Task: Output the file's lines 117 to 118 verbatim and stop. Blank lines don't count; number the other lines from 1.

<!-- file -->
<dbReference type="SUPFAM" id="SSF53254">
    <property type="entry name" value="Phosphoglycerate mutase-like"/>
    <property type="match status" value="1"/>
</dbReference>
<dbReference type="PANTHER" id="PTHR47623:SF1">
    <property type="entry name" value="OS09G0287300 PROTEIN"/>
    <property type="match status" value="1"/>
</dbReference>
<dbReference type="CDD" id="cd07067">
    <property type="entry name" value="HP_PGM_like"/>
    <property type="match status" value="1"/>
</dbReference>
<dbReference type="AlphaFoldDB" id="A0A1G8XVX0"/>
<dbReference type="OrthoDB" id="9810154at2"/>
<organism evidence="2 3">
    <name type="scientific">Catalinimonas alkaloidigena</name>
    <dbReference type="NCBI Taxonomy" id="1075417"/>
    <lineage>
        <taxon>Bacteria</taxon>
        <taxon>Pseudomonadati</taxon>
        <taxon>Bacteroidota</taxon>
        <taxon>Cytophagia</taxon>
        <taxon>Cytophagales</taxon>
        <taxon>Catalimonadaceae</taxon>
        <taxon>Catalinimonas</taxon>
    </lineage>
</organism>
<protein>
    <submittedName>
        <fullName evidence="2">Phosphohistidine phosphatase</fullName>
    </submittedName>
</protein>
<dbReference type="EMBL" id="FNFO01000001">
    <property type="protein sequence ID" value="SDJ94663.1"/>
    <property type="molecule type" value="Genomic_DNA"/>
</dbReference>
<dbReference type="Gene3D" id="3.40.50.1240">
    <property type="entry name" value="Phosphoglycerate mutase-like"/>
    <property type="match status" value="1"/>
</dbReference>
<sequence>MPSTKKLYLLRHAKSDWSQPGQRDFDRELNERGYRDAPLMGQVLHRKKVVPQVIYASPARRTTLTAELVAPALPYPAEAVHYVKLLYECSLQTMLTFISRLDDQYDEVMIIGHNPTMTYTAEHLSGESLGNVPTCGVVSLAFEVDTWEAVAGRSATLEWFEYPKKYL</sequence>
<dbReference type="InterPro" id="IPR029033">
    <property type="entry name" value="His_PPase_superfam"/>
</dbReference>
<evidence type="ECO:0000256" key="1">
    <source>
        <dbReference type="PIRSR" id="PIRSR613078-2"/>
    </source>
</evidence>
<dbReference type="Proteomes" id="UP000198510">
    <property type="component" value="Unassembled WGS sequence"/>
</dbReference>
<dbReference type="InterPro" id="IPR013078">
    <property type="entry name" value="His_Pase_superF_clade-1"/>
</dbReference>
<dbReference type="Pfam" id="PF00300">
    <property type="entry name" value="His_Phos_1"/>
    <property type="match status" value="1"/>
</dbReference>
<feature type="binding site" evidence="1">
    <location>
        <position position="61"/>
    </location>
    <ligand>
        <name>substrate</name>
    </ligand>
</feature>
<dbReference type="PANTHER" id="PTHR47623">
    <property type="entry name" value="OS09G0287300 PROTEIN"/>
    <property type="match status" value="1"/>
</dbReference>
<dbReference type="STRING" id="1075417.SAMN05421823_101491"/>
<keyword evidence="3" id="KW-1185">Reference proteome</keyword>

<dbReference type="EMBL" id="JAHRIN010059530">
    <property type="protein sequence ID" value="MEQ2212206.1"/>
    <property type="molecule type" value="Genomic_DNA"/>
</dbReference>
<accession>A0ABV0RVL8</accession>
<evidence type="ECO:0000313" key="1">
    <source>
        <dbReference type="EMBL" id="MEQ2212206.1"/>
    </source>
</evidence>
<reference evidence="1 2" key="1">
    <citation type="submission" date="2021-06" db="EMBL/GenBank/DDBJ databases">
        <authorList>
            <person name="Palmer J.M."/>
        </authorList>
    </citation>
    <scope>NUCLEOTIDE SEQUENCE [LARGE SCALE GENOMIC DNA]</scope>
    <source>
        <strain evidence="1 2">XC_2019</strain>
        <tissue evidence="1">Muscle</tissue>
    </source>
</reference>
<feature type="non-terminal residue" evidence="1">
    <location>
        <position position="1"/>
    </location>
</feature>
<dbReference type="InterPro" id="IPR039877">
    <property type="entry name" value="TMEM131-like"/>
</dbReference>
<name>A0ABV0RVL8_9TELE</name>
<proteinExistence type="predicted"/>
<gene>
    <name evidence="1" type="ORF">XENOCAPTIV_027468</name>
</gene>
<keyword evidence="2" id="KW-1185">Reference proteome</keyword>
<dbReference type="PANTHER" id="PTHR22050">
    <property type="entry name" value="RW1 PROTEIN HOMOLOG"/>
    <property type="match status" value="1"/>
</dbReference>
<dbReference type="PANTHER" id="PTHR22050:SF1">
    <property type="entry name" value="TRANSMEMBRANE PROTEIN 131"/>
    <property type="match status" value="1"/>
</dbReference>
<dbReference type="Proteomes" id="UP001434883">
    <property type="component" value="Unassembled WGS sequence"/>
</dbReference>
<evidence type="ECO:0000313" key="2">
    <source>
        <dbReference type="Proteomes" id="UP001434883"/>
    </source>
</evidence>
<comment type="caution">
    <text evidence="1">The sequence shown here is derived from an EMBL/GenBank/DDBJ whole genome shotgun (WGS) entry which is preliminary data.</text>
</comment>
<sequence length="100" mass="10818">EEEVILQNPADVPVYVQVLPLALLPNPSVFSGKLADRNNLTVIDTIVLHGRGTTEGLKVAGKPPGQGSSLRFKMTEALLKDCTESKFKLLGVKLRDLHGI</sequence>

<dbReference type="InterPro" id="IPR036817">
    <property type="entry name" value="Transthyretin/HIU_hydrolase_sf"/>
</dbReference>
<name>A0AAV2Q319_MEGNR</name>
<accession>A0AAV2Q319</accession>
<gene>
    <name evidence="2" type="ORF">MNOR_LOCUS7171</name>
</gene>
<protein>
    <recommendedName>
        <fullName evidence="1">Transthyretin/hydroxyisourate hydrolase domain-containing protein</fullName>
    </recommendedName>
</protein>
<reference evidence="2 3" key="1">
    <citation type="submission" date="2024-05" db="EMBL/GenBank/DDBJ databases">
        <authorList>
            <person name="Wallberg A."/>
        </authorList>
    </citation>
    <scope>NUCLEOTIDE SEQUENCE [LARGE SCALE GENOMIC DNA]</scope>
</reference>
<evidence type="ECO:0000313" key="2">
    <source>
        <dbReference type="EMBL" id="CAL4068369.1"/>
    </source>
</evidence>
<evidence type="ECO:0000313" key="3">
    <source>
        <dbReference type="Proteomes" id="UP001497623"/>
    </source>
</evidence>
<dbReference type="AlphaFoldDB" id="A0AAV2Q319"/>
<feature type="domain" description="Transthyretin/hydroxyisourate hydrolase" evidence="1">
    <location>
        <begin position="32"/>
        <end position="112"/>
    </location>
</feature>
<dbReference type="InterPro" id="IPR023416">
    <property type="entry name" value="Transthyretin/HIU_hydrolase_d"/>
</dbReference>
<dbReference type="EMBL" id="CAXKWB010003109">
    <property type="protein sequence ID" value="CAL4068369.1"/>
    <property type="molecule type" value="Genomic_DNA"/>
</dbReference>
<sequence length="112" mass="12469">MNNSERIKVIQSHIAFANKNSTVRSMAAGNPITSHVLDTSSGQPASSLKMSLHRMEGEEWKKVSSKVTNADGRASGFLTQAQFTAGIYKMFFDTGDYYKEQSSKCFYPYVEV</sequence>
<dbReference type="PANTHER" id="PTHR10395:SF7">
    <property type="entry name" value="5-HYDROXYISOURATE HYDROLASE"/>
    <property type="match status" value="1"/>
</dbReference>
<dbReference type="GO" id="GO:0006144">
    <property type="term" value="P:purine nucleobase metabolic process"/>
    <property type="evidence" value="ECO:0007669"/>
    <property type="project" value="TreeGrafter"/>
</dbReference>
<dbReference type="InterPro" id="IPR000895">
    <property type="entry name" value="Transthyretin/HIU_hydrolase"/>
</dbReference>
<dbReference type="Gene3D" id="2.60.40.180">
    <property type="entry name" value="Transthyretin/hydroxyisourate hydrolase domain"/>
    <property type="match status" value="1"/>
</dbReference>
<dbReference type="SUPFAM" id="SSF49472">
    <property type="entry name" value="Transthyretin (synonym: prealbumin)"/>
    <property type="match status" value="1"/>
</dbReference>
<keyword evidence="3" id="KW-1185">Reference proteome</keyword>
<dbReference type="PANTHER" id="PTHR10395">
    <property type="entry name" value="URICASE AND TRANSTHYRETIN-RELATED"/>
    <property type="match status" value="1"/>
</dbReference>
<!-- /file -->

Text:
</dbReference>
<dbReference type="Proteomes" id="UP001434883">